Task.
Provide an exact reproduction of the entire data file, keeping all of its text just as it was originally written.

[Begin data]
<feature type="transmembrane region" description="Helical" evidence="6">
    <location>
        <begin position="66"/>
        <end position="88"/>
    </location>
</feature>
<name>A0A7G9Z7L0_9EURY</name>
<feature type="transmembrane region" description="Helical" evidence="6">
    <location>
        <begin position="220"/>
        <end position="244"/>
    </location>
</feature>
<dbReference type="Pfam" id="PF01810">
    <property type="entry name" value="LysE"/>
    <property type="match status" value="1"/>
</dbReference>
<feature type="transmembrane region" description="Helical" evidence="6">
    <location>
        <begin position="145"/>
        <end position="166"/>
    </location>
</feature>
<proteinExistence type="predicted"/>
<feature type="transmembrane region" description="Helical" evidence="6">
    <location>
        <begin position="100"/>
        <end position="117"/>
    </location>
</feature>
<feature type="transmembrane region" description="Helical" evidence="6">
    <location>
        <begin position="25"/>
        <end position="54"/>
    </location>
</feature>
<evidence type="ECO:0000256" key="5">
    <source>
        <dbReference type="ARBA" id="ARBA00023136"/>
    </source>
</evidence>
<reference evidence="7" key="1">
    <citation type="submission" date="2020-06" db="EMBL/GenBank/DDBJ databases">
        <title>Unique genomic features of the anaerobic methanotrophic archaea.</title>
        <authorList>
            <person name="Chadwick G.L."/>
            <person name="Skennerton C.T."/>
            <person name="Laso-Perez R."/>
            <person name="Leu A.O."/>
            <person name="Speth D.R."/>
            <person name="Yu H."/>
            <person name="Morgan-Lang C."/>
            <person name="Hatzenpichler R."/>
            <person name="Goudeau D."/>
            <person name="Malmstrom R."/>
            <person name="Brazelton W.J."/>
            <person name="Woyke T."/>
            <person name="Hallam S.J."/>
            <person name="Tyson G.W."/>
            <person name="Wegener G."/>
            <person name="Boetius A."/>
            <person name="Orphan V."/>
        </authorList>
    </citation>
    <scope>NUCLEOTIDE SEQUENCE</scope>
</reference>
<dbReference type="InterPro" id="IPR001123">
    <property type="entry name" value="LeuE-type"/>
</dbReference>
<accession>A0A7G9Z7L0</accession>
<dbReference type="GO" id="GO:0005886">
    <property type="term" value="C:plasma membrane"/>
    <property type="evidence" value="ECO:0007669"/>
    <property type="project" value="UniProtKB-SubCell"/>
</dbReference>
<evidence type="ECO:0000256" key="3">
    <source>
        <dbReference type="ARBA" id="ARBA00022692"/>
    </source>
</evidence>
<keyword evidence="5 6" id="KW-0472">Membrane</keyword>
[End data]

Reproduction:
<feature type="transmembrane region" description="Helical" evidence="6">
    <location>
        <begin position="66"/>
        <end position="88"/>
    </location>
</feature>
<name>A0A7G9Z7L0_9EURY</name>
<feature type="transmembrane region" description="Helical" evidence="6">
    <location>
        <begin position="220"/>
        <end position="244"/>
    </location>
</feature>
<dbReference type="Pfam" id="PF01810">
    <property type="entry name" value="LysE"/>
    <property type="match status" value="1"/>
</dbReference>
<feature type="transmembrane region" description="Helical" evidence="6">
    <location>
        <begin position="145"/>
        <end position="166"/>
    </location>
</feature>
<proteinExistence type="predicted"/>
<feature type="transmembrane region" description="Helical" evidence="6">
    <location>
        <begin position="100"/>
        <end position="117"/>
    </location>
</feature>
<feature type="transmembrane region" description="Helical" evidence="6">
    <location>
        <begin position="25"/>
        <end position="54"/>
    </location>
</feature>
<evidence type="ECO:0000256" key="5">
    <source>
        <dbReference type="ARBA" id="ARBA00023136"/>
    </source>
</evidence>
<reference evidence="7" key="1">
    <citation type="submission" date="2020-06" db="EMBL/GenBank/DDBJ databases">
        <title>Unique genomic features of the anaerobic methanotrophic archaea.</title>
        <authorList>
            <person name="Chadwick G.L."/>
            <person name="Skennerton C.T."/>
            <person name="Laso-Perez R."/>
            <person name="Leu A.O."/>
            <person name="Speth D.R."/>
            <person name="Yu H."/>
            <person name="Morgan-Lang C."/>
            <person name="Hatzenpichler R."/>
            <person name="Goudeau D."/>
            <person name="Malmstrom R."/>
            <person name="Brazelton W.J."/>
            <person name="Woyke T."/>
            <person name="Hallam S.J."/>
            <person name="Tyson G.W."/>
            <person name="Wegener G."/>
            <person name="Boetius A."/>
            <person name="Orphan V."/>
        </authorList>
    </citation>
    <scope>NUCLEOTIDE SEQUENCE</scope>
</reference>
<dbReference type="InterPro" id="IPR001123">
    <property type="entry name" value="LeuE-type"/>
</dbReference>
<accession>A0A7G9Z7L0</accession>
<dbReference type="GO" id="GO:0005886">
    <property type="term" value="C:plasma membrane"/>
    <property type="evidence" value="ECO:0007669"/>
    <property type="project" value="UniProtKB-SubCell"/>
</dbReference>
<evidence type="ECO:0000256" key="3">
    <source>
        <dbReference type="ARBA" id="ARBA00022692"/>
    </source>
</evidence>
<keyword evidence="5 6" id="KW-0472">Membrane</keyword>